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Forecasted Ocean Currents
Forecasted Ocean Currents | Gulf of Mexico

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Gulf Ocean Currents Description
RTOFS is an ocean forecast system based on the HYbrid Coordinate Ocean Model (HYCOM), which is a dynamical model. The model is run once a day. In meteorology and oceanography, the goal of dynamical models is to explain observed circulations on the basis of fundamental physical principles using complex mathematical equations. RTOFS specific goal is to establish high resolution short-term forecasts (approximately 1 week) of the ocean circulations, including eddies and currents. There is special emphasis on determining the location and strength of the Loop Current and the entire Gulf Stream circulation.

One application of this model is to determine the path of objects embedded in the ocean such as the path of oil in an oil spill. Another application is to assist in hurricane strength forecasting. Water temperatures are higher in the Gulf Steam and Loop Current. If a hurricane is forecast to pass over the warmer Gulf Stream water, it could have a major impact on the strength of the hurricane. Knowing the exact location of currents such as the Gulf Stream and its associated warm and cold eddies is important information that can, in turn, be used in hurricane strength forecast models.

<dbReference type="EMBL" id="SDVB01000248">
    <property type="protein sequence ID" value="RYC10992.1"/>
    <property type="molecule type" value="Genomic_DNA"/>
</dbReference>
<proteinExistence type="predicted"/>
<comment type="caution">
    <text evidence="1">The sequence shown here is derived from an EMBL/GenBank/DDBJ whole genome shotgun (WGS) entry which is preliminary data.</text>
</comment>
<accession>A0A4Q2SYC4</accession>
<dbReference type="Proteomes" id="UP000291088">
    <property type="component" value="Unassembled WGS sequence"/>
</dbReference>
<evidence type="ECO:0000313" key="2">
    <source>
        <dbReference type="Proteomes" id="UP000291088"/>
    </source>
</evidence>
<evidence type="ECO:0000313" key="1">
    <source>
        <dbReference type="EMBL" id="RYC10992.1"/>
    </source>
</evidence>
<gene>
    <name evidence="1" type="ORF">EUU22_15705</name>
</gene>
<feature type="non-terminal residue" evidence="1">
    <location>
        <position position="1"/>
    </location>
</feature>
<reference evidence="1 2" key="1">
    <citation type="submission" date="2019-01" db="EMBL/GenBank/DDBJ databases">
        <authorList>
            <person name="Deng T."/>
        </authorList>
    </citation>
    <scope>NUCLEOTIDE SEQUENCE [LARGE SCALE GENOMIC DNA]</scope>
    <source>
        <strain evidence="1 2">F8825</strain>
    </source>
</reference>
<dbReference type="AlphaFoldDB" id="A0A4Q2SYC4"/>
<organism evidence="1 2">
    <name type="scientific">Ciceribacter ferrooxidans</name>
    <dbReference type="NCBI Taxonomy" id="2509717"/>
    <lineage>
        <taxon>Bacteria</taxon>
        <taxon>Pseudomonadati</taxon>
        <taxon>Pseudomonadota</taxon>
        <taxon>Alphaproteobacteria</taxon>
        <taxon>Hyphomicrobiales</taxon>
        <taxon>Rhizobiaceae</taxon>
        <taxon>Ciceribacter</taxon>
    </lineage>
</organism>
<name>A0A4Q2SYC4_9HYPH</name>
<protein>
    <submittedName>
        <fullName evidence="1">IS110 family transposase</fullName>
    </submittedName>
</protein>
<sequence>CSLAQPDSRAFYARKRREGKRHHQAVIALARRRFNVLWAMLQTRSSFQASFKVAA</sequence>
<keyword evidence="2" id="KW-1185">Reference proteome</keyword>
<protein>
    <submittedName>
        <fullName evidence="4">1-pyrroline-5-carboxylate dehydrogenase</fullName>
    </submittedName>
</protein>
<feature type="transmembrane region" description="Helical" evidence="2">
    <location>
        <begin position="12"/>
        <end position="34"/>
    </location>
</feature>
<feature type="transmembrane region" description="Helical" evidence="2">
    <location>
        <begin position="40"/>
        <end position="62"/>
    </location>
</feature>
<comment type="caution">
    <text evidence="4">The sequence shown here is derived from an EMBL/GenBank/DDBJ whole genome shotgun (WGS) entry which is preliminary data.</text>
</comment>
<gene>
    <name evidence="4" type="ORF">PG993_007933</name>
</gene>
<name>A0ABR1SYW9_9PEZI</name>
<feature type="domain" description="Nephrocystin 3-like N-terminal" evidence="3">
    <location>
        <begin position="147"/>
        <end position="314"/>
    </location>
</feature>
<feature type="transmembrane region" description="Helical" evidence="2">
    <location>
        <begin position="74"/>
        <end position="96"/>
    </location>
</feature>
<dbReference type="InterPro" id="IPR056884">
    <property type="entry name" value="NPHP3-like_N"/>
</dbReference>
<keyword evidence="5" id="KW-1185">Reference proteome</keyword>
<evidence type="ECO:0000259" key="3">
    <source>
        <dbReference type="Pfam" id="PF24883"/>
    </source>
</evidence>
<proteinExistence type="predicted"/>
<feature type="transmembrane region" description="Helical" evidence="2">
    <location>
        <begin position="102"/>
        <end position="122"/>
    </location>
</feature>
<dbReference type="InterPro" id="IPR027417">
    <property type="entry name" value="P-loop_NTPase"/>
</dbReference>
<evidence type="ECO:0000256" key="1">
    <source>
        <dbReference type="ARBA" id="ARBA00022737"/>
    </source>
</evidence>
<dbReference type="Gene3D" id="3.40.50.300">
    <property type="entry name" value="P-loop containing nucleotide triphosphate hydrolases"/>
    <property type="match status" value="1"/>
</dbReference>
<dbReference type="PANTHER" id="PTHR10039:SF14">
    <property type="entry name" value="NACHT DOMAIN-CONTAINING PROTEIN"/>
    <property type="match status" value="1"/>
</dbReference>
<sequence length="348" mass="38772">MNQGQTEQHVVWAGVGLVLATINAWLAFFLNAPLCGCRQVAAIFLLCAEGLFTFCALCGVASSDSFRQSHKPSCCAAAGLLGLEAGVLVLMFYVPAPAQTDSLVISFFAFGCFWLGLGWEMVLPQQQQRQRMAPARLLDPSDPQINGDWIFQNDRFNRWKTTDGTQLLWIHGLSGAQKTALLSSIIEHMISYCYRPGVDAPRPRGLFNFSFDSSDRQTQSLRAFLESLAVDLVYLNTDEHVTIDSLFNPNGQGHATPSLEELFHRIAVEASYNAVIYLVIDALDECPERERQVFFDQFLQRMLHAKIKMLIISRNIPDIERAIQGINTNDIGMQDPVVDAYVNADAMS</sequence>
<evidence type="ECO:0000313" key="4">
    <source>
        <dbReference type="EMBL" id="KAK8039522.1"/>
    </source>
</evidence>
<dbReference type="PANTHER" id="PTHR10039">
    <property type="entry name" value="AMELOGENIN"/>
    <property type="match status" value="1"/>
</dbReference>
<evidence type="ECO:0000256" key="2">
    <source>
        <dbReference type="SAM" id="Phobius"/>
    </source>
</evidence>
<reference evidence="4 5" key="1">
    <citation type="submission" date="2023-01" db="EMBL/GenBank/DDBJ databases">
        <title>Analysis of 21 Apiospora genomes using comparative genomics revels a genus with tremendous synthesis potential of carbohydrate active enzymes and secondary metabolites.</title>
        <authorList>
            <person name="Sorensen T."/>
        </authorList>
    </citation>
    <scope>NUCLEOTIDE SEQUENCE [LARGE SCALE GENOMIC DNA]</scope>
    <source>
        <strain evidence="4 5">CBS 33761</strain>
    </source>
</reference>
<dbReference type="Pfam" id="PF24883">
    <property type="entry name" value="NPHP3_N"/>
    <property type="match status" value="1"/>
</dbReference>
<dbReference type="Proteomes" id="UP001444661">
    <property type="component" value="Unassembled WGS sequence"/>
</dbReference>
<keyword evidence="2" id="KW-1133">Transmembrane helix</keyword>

RTOFS produces nowcasts and forecasts of sea levels, ocean currents, temperatures and salinity. The model takes into account deep water and coastal waters. The image above is an analysis of the direction and strength of surface ocean currents. White arrows indicate the direction and strength of the currents. Long arrows represent stronger currents and short arrows indicate weak currents. The surface current strength is also color coded and shows the speed of the current in knots.

The fastest currents are depicted in green and red hues and the weaker currents in blue hues. It can clearly be seen that the current associated with the Gulf Stream, in general, and the Loop Current, specifically, is much stronger than surrounding areas. Also, note the smaller circulations, called eddies, which can rotate either clockwise or counter-clockwise. Eddies can be either cold core or warm core, as well.
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